This recent consensus, as well as other publications,4,6 were a motivation to analyze the criteria to be satisfied for selecting an iron adapted to our practice in gynecology. Intravenous irons were not discussed during the symposium and this information is available elsewhere.26–29 The high number of available iron-containing products precluded a thorough analysis and comparison of the oral supplements.30,31
Similarly to a pregnant woman before delivery, a patient should not be anemic when presenting for surgery. To reach this goal, the choice of iron should meet several requirements; efficacy in restoring normal Hb and ferritin; tolerability, notably with low GI adverse effects; and patient compliance, which is closely related to tolerability and a prerequisite for efficacy.31 Oral iron therapy remains the first-line treatment. In case of intolerance, or non-response to oral iron, or if surgery cannot be postponed, intravenous iron may be more appropriate.5,28 One important point concerning efficacy is to choose an iron that is well-absorbed. Iron supplements vary in dosage, salt, chemical state (ferrous and ferric) and galenic forms (immediate or prolonged release). Ferric iron formulations show poor solubility in alkaline media and need to be transformed into ferrous iron before being absorbed. Delivering iron as a ferrous salt allows the step of reduction to be bypassed and improves the absorption rate of iron.32 The bioavailability of ferric irons is three to four times less that of ferrous iron. Ferrous sulfate irons are recommended by the WHO, particularly the prolonged release formulations. As a result of the prolonged release formulation, there is only a small amount of iron in contact with the duodenal mucosa at any given time, which can explain both their improved absorption and better GI tolerance.33 Hence, the same therapeutic effect is obtained with a smaller dose, which is associated with better compliance because of fewer side-effects.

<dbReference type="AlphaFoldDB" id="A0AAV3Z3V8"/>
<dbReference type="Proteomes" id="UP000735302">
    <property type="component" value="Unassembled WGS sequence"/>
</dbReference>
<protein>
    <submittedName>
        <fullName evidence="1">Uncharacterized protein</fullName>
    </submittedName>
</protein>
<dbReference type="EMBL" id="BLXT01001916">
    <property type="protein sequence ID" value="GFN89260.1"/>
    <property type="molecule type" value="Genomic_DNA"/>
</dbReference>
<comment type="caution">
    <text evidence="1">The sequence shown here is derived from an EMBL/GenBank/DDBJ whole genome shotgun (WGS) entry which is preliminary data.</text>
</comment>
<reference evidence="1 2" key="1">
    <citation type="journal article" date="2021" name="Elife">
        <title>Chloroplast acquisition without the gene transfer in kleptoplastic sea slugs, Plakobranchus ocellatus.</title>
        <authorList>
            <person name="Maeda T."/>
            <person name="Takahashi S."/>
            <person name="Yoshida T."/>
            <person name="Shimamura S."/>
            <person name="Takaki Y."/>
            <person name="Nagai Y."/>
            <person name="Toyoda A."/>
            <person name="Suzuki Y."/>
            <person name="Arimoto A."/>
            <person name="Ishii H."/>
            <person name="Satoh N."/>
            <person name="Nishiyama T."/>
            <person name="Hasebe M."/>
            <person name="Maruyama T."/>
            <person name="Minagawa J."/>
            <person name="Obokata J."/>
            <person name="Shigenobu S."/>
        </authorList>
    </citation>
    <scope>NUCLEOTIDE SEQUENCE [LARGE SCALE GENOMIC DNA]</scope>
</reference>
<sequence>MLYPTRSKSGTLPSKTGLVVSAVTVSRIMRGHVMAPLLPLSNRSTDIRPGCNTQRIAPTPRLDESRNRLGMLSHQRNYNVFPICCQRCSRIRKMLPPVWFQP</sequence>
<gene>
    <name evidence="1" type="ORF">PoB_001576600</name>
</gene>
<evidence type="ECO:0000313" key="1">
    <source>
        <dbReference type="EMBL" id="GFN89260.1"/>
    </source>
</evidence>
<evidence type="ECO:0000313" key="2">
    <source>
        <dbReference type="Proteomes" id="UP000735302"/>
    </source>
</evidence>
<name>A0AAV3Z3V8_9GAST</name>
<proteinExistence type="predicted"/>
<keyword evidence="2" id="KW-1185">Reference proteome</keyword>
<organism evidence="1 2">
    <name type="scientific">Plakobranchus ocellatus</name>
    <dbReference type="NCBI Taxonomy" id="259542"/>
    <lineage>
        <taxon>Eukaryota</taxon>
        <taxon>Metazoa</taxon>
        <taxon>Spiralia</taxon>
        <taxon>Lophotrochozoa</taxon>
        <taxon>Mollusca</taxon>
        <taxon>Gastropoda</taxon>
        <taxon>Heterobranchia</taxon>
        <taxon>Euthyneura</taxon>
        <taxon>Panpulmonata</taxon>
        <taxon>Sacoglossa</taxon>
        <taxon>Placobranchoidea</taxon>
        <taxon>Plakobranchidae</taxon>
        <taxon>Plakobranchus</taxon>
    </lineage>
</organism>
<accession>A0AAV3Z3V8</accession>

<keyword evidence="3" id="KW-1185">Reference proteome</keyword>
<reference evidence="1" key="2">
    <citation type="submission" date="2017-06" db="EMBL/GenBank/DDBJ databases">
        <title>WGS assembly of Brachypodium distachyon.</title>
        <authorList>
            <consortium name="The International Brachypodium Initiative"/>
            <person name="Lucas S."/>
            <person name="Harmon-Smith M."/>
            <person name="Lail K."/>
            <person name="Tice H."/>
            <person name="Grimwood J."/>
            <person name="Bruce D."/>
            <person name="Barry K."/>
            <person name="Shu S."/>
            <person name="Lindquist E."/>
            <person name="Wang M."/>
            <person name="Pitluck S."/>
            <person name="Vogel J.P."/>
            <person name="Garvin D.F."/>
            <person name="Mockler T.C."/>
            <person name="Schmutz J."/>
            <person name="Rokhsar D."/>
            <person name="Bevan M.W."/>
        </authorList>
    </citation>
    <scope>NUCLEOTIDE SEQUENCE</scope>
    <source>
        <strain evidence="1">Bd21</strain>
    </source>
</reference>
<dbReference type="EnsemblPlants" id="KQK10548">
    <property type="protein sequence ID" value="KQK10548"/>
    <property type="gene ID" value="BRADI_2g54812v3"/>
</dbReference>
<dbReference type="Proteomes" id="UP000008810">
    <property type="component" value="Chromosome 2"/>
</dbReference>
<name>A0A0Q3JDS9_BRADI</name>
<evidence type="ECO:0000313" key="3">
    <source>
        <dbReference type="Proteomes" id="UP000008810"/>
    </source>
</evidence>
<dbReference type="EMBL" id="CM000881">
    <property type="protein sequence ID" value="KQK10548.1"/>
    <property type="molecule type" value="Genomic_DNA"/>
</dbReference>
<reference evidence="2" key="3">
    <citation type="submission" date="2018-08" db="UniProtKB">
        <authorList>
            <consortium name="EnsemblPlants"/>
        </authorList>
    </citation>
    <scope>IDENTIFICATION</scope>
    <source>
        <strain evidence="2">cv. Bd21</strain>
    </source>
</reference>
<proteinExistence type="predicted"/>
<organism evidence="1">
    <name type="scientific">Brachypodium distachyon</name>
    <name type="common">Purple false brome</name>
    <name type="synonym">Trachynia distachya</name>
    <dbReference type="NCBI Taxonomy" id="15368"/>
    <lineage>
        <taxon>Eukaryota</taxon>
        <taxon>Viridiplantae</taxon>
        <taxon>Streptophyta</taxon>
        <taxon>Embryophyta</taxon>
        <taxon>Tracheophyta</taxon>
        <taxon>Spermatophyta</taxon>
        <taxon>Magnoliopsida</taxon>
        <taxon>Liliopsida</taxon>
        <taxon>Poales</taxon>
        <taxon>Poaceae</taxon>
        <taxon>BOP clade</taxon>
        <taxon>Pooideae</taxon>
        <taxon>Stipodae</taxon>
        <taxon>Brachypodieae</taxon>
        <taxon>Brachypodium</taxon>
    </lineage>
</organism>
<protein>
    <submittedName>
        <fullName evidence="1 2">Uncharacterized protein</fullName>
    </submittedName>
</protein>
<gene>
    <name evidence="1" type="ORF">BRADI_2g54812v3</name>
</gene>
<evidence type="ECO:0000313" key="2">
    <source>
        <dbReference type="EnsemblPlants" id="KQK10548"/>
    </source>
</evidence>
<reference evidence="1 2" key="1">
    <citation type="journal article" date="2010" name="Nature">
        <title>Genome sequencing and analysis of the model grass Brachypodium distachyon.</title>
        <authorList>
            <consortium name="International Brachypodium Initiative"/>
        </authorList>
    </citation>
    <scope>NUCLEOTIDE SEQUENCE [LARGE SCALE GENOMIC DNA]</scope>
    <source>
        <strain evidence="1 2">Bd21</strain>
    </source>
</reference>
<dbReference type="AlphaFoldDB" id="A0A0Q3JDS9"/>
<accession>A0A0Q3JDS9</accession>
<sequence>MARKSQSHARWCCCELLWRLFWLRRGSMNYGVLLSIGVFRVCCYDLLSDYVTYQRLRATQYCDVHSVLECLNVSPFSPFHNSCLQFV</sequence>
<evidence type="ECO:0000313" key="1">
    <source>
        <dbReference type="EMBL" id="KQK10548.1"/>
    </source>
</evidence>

Among all iron formulations, the prolonged release ferrous sulfate in polymeric complex (FSPC), marketed as Tardyferon® (or Tardyfer® in Italy) by Pierre Fabre laboratories, Castres, was designed to release free iron in the optimal intestinal absorption zones: the duodenum and jejunum. The polymeric complex surrounds Fe2+ ions, forming a matrix that controls the availability of Fe2+ ions to the individual sections of the gastrointestinal tract in conformity with their absorptive capacity. Several studies have been performed in women, pregnant or not pregnant or before surgery. A kinetic study34 in women with IDA confirmed elevated serum levels of iron up to 12 hrs after intake of a single oral dose of FSPC. The median time to maximum serum concentrations (Tmax) occurred four hours post-dosing. When looking at the individual curve of serum concentration, all patients displayed a similar shape in their iron concentration profiles, showing very low intervariability.
The benefit of postpartum iron supplementation on red cells and iron parameters was studied in non-anemic iron deficient women in a randomized placebo-controlled study.35 After delivery, 52 pregnant women received prolonged release FSPC 80 mg or placebo for 12 weeks. The Hb increase was faster in the treated group, with a statistically significant difference versus placebo as soon as the first month and up to 12 weeks. At baseline, ferritin levels were similar in the two groups and below 20 µg/L, confirming the fact that after delivery women are often depleted in iron. Ferritin levels rose steadily in the FSPC group, with a 98% increase after three months but stayed low in the placebo group. FSPC efficiency was also evidenced in the Pearl Study,36 which evaluated the efficacy and safety of oral ulipristal acetate for the treatment of symptomatic uterine fibroids before surgery. Since anemia (Hb <100 g/L) was present at baseline in the three groups of the study (the 5 mg/d ulipristal, 10 mg/d ulipristal and placebo groups), FSPC, one tablet of 80 mg per day, was co-prescribed in the three groups. The reduction in bleeding was found to be significantly improved in both ulipristal groups versus placebo, and the Hb levels improved in all groups. In the placebo group, without ulipristal but receiving FSPC, Hb increased from 95.5 to 126.1 g/L at Week 13, showing that FSPC permitted the correction of anemia despite the ongoing bleeding.
Prolonged release sulfate irons are recommended, but are they all the same? Two prolonged release sulfate irons have been compared in a clinical study37 where women aged 18–50 years and diagnosed with IDA were randomized in two groups and treated either with FSPC 80 mg or a prolonged release ferrous iron 105 mg for 12 weeks. In this study FSPC 80 mg was tested under the name of V0355 corresponding to a new formula recognized as lyoequivalent by Health Authorities. FSPC 80 mg was found to be non-inferior to the ferrous sulfate 105 mg in restoring Hb levels. A similar efficacy pattern was obtained for the two products, while their ferrous sulfate content was different, as FSPC contained 80 mg elemental iron, ie 24% less than the ferrous sulfate 105 mg; this could be explained by the better absorption rate of iron from FSPC. There were fewer reports of GI disorders of moderate and severe intensity (5.6% vs 13.9%, p=0.007) in the FSPC group, probably as the result of the lower amount of iron, together with prolonged release, which had the effect of smoothing the peak concentration of iron and thus preventing irritation of the gut mucosa.